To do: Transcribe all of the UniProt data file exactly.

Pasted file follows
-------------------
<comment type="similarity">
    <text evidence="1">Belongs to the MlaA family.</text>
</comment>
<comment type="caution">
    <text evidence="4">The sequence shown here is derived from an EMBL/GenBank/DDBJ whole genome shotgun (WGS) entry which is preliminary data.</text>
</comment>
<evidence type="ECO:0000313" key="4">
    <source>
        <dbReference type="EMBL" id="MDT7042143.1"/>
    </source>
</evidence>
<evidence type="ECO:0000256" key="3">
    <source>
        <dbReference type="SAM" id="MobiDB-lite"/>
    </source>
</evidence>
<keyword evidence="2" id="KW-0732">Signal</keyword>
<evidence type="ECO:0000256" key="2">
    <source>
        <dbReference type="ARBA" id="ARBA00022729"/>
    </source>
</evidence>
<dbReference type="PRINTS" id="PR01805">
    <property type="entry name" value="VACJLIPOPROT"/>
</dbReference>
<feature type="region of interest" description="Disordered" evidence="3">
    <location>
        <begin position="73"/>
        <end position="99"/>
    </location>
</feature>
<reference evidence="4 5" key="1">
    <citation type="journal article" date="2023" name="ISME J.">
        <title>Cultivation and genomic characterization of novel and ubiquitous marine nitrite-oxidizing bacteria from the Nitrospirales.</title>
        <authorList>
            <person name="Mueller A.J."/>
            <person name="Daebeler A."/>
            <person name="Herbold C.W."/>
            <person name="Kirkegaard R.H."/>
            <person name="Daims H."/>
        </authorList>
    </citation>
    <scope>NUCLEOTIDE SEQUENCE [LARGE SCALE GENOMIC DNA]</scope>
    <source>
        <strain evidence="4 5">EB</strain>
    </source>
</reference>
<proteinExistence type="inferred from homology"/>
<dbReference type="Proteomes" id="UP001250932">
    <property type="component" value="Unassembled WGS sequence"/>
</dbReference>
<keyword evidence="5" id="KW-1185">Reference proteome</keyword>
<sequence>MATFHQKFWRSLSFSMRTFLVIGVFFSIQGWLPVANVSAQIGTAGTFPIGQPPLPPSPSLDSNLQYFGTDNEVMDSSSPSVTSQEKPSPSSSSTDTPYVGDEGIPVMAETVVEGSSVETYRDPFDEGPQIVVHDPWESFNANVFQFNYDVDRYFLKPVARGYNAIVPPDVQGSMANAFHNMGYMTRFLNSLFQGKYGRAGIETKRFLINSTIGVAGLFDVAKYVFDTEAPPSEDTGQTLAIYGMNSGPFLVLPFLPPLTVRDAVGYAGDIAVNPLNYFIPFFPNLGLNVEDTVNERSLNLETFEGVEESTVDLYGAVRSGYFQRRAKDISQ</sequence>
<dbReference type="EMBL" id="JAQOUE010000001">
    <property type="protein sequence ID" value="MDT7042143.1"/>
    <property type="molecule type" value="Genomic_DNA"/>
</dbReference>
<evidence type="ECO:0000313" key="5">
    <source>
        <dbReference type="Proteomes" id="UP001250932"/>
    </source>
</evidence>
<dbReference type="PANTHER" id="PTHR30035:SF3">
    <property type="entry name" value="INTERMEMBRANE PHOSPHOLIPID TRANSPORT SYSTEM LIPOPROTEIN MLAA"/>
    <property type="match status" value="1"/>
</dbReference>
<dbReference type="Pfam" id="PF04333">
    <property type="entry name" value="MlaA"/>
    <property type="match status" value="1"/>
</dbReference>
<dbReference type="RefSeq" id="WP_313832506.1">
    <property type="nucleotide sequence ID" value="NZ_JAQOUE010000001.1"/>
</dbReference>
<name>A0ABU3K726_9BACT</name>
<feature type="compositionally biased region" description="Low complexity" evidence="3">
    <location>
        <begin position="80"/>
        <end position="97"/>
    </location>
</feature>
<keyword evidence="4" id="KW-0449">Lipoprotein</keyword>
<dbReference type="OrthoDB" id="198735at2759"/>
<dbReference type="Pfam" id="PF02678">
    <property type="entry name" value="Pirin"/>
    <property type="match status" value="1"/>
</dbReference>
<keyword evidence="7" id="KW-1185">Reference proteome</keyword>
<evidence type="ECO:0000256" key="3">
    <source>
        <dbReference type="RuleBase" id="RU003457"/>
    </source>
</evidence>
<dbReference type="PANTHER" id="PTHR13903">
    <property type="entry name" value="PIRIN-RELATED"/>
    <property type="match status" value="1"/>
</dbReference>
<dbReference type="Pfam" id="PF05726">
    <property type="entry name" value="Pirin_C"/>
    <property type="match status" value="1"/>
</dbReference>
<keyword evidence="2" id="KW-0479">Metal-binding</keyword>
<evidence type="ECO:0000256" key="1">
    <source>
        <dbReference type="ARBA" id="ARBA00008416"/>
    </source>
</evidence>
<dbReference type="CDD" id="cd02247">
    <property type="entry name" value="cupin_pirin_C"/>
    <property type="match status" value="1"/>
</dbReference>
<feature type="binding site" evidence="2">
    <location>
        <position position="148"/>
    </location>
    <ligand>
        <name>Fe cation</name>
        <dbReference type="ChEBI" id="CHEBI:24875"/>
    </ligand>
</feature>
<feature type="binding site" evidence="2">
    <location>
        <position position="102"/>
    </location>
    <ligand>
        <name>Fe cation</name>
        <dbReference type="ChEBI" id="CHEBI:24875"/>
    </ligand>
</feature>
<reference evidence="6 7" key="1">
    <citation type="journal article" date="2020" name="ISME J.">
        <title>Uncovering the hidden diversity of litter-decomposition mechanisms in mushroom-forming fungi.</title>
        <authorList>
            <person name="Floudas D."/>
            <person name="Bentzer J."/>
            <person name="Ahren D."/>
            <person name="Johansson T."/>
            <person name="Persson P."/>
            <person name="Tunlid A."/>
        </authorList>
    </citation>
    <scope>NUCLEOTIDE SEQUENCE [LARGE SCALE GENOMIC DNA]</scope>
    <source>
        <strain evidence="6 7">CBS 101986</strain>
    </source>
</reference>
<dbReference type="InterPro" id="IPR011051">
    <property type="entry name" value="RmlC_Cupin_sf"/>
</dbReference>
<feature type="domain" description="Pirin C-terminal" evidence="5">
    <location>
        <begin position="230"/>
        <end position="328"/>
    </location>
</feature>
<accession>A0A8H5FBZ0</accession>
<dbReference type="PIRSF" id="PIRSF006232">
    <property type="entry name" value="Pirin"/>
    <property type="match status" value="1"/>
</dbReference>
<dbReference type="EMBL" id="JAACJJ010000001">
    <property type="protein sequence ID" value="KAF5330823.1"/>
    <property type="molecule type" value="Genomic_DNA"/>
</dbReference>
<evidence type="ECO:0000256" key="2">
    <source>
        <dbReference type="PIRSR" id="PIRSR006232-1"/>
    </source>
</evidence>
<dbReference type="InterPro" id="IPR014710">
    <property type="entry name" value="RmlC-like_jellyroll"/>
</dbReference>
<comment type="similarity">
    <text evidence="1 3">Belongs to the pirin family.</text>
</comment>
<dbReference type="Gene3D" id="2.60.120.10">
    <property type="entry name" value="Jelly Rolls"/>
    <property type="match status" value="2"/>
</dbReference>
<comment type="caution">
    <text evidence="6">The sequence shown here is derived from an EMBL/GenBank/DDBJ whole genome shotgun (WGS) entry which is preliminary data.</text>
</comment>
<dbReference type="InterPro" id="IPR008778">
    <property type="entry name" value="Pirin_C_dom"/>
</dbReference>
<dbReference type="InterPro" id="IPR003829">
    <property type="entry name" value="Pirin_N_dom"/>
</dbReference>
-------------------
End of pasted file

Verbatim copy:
<comment type="similarity">
    <text evidence="1">Belongs to the MlaA family.</text>
</comment>
<comment type="caution">
    <text evidence="4">The sequence shown here is derived from an EMBL/GenBank/DDBJ whole genome shotgun (WGS) entry which is preliminary data.</text>
</comment>
<evidence type="ECO:0000313" key="4">
    <source>
        <dbReference type="EMBL" id="MDT7042143.1"/>
    </source>
</evidence>
<evidence type="ECO:0000256" key="3">
    <source>
        <dbReference type="SAM" id="MobiDB-lite"/>
    </source>
</evidence>
<keyword evidence="2" id="KW-0732">Signal</keyword>
<evidence type="ECO:0000256" key="2">
    <source>
        <dbReference type="ARBA" id="ARBA00022729"/>
    </source>
</evidence>
<dbReference type="PRINTS" id="PR01805">
    <property type="entry name" value="VACJLIPOPROT"/>
</dbReference>
<feature type="region of interest" description="Disordered" evidence="3">
    <location>
        <begin position="73"/>
        <end position="99"/>
    </location>
</feature>
<reference evidence="4 5" key="1">
    <citation type="journal article" date="2023" name="ISME J.">
        <title>Cultivation and genomic characterization of novel and ubiquitous marine nitrite-oxidizing bacteria from the Nitrospirales.</title>
        <authorList>
            <person name="Mueller A.J."/>
            <person name="Daebeler A."/>
            <person name="Herbold C.W."/>
            <person name="Kirkegaard R.H."/>
            <person name="Daims H."/>
        </authorList>
    </citation>
    <scope>NUCLEOTIDE SEQUENCE [LARGE SCALE GENOMIC DNA]</scope>
    <source>
        <strain evidence="4 5">EB</strain>
    </source>
</reference>
<proteinExistence type="inferred from homology"/>
<dbReference type="Proteomes" id="UP001250932">
    <property type="component" value="Unassembled WGS sequence"/>
</dbReference>
<keyword evidence="5" id="KW-1185">Reference proteome</keyword>
<sequence>MATFHQKFWRSLSFSMRTFLVIGVFFSIQGWLPVANVSAQIGTAGTFPIGQPPLPPSPSLDSNLQYFGTDNEVMDSSSPSVTSQEKPSPSSSSTDTPYVGDEGIPVMAETVVEGSSVETYRDPFDEGPQIVVHDPWESFNANVFQFNYDVDRYFLKPVARGYNAIVPPDVQGSMANAFHNMGYMTRFLNSLFQGKYGRAGIETKRFLINSTIGVAGLFDVAKYVFDTEAPPSEDTGQTLAIYGMNSGPFLVLPFLPPLTVRDAVGYAGDIAVNPLNYFIPFFPNLGLNVEDTVNERSLNLETFEGVEESTVDLYGAVRSGYFQRRAKDISQ</sequence>
<dbReference type="EMBL" id="JAQOUE010000001">
    <property type="protein sequence ID" value="MDT7042143.1"/>
    <property type="molecule type" value="Genomic_DNA"/>
</dbReference>
<evidence type="ECO:0000313" key="5">
    <source>
        <dbReference type="Proteomes" id="UP001250932"/>
    </source>
</evidence>
<dbReference type="PANTHER" id="PTHR30035:SF3">
    <property type="entry name" value="INTERMEMBRANE PHOSPHOLIPID TRANSPORT SYSTEM LIPOPROTEIN MLAA"/>
    <property type="match status" value="1"/>
</dbReference>
<dbReference type="Pfam" id="PF04333">
    <property type="entry name" value="MlaA"/>
    <property type="match status" value="1"/>
</dbReference>
<dbReference type="RefSeq" id="WP_313832506.1">
    <property type="nucleotide sequence ID" value="NZ_JAQOUE010000001.1"/>
</dbReference>
<name>A0ABU3K726_9BACT</name>
<feature type="compositionally biased region" description="Low complexity" evidence="3">
    <location>
        <begin position="80"/>
        <end position="97"/>
    </location>
</feature>
<keyword evidence="4" id="KW-0449">Lipoprotein</keyword>
<dbReference type="OrthoDB" id="198735at2759"/>
<dbReference type="Pfam" id="PF02678">
    <property type="entry name" value="Pirin"/>
    <property type="match status" value="1"/>
</dbReference>
<keyword evidence="7" id="KW-1185">Reference proteome</keyword>
<evidence type="ECO:0000256" key="3">
    <source>
        <dbReference type="RuleBase" id="RU003457"/>
    </source>
</evidence>
<dbReference type="PANTHER" id="PTHR13903">
    <property type="entry name" value="PIRIN-RELATED"/>
    <property type="match status" value="1"/>
</dbReference>
<dbReference type="Pfam" id="PF05726">
    <property type="entry name" value="Pirin_C"/>
    <property type="match status" value="1"/>
</dbReference>
<keyword evidence="2" id="KW-0479">Metal-binding</keyword>
<evidence type="ECO:0000256" key="1">
    <source>
        <dbReference type="ARBA" id="ARBA00008416"/>
    </source>
</evidence>
<dbReference type="CDD" id="cd02247">
    <property type="entry name" value="cupin_pirin_C"/>
    <property type="match status" value="1"/>
</dbReference>
<feature type="binding site" evidence="2">
    <location>
        <position position="148"/>
    </location>
    <ligand>
        <name>Fe cation</name>
        <dbReference type="ChEBI" id="CHEBI:24875"/>
    </ligand>
</feature>
<feature type="binding site" evidence="2">
    <location>
        <position position="102"/>
    </location>
    <ligand>
        <name>Fe cation</name>
        <dbReference type="ChEBI" id="CHEBI:24875"/>
    </ligand>
</feature>
<reference evidence="6 7" key="1">
    <citation type="journal article" date="2020" name="ISME J.">
        <title>Uncovering the hidden diversity of litter-decomposition mechanisms in mushroom-forming fungi.</title>
        <authorList>
            <person name="Floudas D."/>
            <person name="Bentzer J."/>
            <person name="Ahren D."/>
            <person name="Johansson T."/>
            <person name="Persson P."/>
            <person name="Tunlid A."/>
        </authorList>
    </citation>
    <scope>NUCLEOTIDE SEQUENCE [LARGE SCALE GENOMIC DNA]</scope>
    <source>
        <strain evidence="6 7">CBS 101986</strain>
    </source>
</reference>
<dbReference type="InterPro" id="IPR011051">
    <property type="entry name" value="RmlC_Cupin_sf"/>
</dbReference>
<feature type="domain" description="Pirin C-terminal" evidence="5">
    <location>
        <begin position="230"/>
        <end position="328"/>
    </location>
</feature>
<accession>A0A8H5FBZ0</accession>
<dbReference type="PIRSF" id="PIRSF006232">
    <property type="entry name" value="Pirin"/>
    <property type="match status" value="1"/>
</dbReference>
<dbReference type="EMBL" id="JAACJJ010000001">
    <property type="protein sequence ID" value="KAF5330823.1"/>
    <property type="molecule type" value="Genomic_DNA"/>
</dbReference>
<evidence type="ECO:0000256" key="2">
    <source>
        <dbReference type="PIRSR" id="PIRSR006232-1"/>
    </source>
</evidence>
<dbReference type="InterPro" id="IPR014710">
    <property type="entry name" value="RmlC-like_jellyroll"/>
</dbReference>
<comment type="similarity">
    <text evidence="1 3">Belongs to the pirin family.</text>
</comment>
<dbReference type="Gene3D" id="2.60.120.10">
    <property type="entry name" value="Jelly Rolls"/>
    <property type="match status" value="2"/>
</dbReference>
<comment type="caution">
    <text evidence="6">The sequence shown here is derived from an EMBL/GenBank/DDBJ whole genome shotgun (WGS) entry which is preliminary data.</text>
</comment>
<dbReference type="InterPro" id="IPR008778">
    <property type="entry name" value="Pirin_C_dom"/>
</dbReference>
<dbReference type="InterPro" id="IPR003829">
    <property type="entry name" value="Pirin_N_dom"/>
</dbReference>